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The small Himalayan country caught between China in the north and India to the south, has been able to achieve 365 days of zero poaching twice: in 2011 for rhinos, and for 12 months ending February 2014, for rhinos, tigers and elephants. This is one of the biggest reason for celebrations as Sauraha celebrated the 13th Chitwan Elephant Festival, a five-day event that started from December 26, Monday to December 30, Friday.
“Nepal is proof to the fact that a zero poaching percentage can be achieved, which has only been possible due to the strong commitment from the forest authorities to highest levels of ministers in the government to several conservation heroes like rangers and community antipoaching patrols. This festival is a strong reminder of the zero poaching status here in our country and also helps boost our tourism industry,” said Keshav Pandey, media coordinator of the Regional Hotel Association Nepal.
The event started with an elephant walk from the elephant breeding centre to a complete march in the entire village followed by a Tharu cultural show to the Bachauli ground in Sauraha here. Tharu is the local tribe of Chitwan. The festival attracts about 20,000 domestic and foreign tourists. The five-day event showcases elephant walk, elephant polo, elephant calf football, elephant beauty contest, elephant picnic, and elephant painting.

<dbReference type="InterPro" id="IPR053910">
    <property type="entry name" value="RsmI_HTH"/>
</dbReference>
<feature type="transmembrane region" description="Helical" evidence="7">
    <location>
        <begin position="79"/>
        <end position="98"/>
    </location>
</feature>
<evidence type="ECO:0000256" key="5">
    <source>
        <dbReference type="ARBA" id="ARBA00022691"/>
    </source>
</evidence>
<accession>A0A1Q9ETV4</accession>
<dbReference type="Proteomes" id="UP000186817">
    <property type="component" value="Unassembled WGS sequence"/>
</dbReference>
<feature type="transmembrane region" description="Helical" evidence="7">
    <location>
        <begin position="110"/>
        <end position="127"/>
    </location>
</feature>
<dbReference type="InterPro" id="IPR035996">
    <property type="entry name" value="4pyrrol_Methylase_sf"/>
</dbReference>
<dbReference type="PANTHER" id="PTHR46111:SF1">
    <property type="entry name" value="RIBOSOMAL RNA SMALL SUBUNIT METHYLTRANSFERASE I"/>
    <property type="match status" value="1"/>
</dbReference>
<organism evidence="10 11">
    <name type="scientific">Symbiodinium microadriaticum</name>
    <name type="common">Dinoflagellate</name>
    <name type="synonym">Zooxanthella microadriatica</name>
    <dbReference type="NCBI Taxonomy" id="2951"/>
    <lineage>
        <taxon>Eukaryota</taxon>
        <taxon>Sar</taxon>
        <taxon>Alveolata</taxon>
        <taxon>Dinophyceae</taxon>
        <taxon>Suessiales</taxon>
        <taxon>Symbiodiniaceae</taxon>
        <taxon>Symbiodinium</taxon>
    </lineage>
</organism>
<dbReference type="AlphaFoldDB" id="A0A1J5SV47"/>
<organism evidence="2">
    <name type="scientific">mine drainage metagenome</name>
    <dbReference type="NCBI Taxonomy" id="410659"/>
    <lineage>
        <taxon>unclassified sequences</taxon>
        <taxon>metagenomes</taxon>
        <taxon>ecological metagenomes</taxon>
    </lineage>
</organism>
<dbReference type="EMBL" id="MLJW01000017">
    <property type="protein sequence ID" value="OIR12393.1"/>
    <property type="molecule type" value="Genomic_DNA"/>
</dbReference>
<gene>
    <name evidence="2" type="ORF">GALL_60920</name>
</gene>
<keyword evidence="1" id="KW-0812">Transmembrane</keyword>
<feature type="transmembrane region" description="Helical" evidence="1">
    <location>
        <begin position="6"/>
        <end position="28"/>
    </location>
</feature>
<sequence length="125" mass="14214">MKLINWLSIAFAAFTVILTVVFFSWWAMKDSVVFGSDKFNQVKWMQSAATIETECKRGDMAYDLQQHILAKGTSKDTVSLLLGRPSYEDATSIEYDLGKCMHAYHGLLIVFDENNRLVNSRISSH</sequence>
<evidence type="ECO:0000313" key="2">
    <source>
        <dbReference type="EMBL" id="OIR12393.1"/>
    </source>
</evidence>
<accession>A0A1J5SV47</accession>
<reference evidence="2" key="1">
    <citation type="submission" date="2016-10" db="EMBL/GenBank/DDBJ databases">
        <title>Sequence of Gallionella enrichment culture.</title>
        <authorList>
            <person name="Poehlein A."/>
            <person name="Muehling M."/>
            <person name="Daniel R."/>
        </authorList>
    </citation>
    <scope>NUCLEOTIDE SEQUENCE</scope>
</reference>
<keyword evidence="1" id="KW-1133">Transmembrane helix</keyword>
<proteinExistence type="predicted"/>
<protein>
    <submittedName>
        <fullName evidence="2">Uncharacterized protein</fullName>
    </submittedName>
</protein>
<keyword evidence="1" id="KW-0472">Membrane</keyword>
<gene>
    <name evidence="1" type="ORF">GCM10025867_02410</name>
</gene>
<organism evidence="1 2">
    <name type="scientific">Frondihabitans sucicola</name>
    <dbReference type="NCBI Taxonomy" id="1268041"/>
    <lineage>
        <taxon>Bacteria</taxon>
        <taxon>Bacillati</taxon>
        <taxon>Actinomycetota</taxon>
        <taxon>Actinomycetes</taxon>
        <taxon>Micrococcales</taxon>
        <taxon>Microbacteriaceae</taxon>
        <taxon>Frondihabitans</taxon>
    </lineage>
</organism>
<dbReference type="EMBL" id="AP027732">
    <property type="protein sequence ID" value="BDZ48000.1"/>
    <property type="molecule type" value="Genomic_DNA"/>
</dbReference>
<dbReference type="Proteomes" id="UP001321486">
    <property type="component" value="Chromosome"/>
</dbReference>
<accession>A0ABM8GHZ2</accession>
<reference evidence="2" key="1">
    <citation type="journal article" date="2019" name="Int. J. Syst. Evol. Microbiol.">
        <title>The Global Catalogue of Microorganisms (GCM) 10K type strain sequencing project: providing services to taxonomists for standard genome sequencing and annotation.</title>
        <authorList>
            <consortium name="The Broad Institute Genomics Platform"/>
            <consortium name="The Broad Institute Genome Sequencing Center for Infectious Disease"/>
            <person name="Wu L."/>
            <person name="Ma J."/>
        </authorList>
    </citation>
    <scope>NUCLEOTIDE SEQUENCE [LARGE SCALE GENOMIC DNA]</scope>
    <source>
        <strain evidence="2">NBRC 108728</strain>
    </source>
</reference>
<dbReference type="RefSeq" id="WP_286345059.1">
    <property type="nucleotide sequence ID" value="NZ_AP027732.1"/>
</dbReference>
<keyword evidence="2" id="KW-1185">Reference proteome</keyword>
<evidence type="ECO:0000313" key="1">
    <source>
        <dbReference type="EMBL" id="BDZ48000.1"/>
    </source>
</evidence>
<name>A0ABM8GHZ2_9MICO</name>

Pandey said the festival aims to exhibit human-wildlife relations rather than mere amusement. “We also want to welcome animal rights activists to the event and ask them to point out any mistreatment with animals throughout the festival,” added Pandey. Nepal has taken important steps to protect nature through distinguished bodies like the National Tiger Conservation Committee, chaired by the Prime Minister.
The Wildlife Crime Control Coordination Committee is led by the Minister of Forests and Soil Conservation with representatives from enforcement and security agencies such as Nepal Army and Nepal Police. The Wildlife Crime Control Bureau, a body represented by enforcement agencies that could help control wildlife crime, now has 16 district cells that has improved enforcement in order to stop poaching and curb wildlife crime.
Nepal’s national agenda deeply focusses on conservation of its rich biodiversity. The Himalayan country now has 10 national parks, three wildlife reserves, and six conservation areas that cover more than 13,000 square miles—23 percent of the country—an area larger than the US state of Maryland. Nepal also shares the Terai Arc Landscape with India, one of the most biologically important areas on earth and is home to tigers, rhinos, elephants and Gangetic dolphins.